Award Winners! 
submitted by Caren

Once a year, lovers of books for children await the announcement of the American Library Association’s youth media awards with as much anticipation as filmgoers reserve for the Oscars. I thought I would use this post to talk about a few of the winners. The complete list of this year’s winners, which were announced at the ALA midwinter convention in San Diego on January 10th, may be found here:

Caldecott Winner

A Sick Day for Amos McGee : written by Philip C. Stead, illustrated by Erin E. Stead

The Caldecott medal is given to the most distinguished American picture book for children. The author and illustrator for this year’s winner are a husband and wife team, with this being the illustrator’s first book. The story is very sweet. Amos McGee is the zoo keeper who gives his animal friends special attention every day. When he has the sniffles and doesn’t show up for work, his animal friends pay him a visit and give him some special attention. The pictures were done with woodblock prints and pencil and have an old-fashioned feel. This is an excellent choice for preschoolers and early elementary age children.

Newberry Winner

Moon Over Manifest: written by Clare Vanderpool

Amazingly, this is the author’s first book. She said she based the fictional town of Manifest on the real town of Frontenac, Kansas, home of her grandparents. Twelve-year-old Abilene, the book’s protagonist, has spent most of her young life riding the rails with her father during the Great Depression. Now her father has sent her to Manifest, a town where he spent part of his own youth, to live with his friend, Shady, a bartender/preacher. Abilene misses her father terribly, but comes to know some of the town’s colorful characters, including the newspaper woman, Hattie Mae, and the town diviner, Miss Sadie, who lives down the Path to Perdition. After Abilene finds a cigar box of old letters and mementoes, Miss Sadie helps her uncover some secrets about the town in 1918, when her father lived there. This is a wonderful read for elementary school children on up to adults.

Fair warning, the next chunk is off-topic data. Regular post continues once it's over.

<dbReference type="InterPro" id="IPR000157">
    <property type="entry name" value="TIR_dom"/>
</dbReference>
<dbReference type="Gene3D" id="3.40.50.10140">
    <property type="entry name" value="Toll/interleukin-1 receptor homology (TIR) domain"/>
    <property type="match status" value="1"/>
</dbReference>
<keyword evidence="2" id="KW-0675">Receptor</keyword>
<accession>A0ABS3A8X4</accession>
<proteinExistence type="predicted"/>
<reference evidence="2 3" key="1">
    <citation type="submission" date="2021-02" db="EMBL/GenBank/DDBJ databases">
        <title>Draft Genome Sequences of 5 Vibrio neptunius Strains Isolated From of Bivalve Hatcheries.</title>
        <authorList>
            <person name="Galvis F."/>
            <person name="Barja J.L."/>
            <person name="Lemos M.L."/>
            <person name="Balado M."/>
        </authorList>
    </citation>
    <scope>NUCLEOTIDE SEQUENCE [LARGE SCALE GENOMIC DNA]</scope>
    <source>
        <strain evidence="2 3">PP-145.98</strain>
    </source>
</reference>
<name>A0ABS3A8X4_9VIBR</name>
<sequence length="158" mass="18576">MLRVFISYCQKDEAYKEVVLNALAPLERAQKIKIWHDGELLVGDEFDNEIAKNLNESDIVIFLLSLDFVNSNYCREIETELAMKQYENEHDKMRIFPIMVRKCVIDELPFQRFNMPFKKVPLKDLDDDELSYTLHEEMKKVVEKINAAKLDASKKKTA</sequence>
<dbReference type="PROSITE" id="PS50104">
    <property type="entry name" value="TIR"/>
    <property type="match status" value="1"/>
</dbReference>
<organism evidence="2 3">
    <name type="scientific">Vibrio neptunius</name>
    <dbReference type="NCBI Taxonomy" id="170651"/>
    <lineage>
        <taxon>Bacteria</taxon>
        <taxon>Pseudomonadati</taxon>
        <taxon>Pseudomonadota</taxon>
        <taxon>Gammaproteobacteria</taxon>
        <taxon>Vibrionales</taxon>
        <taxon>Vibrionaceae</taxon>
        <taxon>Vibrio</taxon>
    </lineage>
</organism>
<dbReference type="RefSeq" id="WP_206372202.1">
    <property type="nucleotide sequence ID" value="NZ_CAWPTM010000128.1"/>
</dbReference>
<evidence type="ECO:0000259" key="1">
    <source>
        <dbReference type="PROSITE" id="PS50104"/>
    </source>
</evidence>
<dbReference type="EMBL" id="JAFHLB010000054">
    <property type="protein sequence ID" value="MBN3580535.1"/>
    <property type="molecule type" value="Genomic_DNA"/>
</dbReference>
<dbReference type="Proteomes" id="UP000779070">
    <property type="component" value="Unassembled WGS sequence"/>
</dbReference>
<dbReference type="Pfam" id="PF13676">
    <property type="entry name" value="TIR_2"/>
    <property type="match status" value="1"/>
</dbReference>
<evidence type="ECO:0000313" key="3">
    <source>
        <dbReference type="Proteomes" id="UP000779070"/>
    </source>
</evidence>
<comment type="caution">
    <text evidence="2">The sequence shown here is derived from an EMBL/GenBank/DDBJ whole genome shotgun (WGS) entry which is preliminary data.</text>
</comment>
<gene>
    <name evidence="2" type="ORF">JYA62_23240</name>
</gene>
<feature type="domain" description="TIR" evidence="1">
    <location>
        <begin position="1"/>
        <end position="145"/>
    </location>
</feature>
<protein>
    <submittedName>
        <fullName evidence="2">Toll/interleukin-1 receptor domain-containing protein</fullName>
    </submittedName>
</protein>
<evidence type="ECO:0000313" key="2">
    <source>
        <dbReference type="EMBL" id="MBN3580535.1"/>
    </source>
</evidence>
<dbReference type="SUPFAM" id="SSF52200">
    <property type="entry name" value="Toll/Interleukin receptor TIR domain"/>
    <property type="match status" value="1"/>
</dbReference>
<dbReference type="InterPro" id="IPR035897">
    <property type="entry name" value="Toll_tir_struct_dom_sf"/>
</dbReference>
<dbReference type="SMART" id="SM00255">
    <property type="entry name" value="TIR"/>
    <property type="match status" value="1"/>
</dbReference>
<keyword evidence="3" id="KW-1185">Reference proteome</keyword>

Mildred L. Batchelder Award

A Time of Miracles : written by Anne-Laure Bondoux, translated from the French by Y. Maudet

The Batchelder award is given to a book for children published abroad in a language other than English, then subsequently translated and published in the USA. This very unusual story follows the journey of a refugee mother and son as they travel from the Caucasus to France in the early 1990s, after the break-up of the Soviet Union. It is absorbing reading for teens through adults.

Theodor Seuss Geisel Award

Bink and Gollie : written by Kate DiCamillo and Alison McGhee, illustrated by Tony Fucile

This award is given to the best beginning reader. These two veteran authors have created a quirky pair of girls. The illustrations perfectly complement the text. This is a great choice not only for new readers, but for all of the elementary set. (Psst… Adults will be charmed too!)


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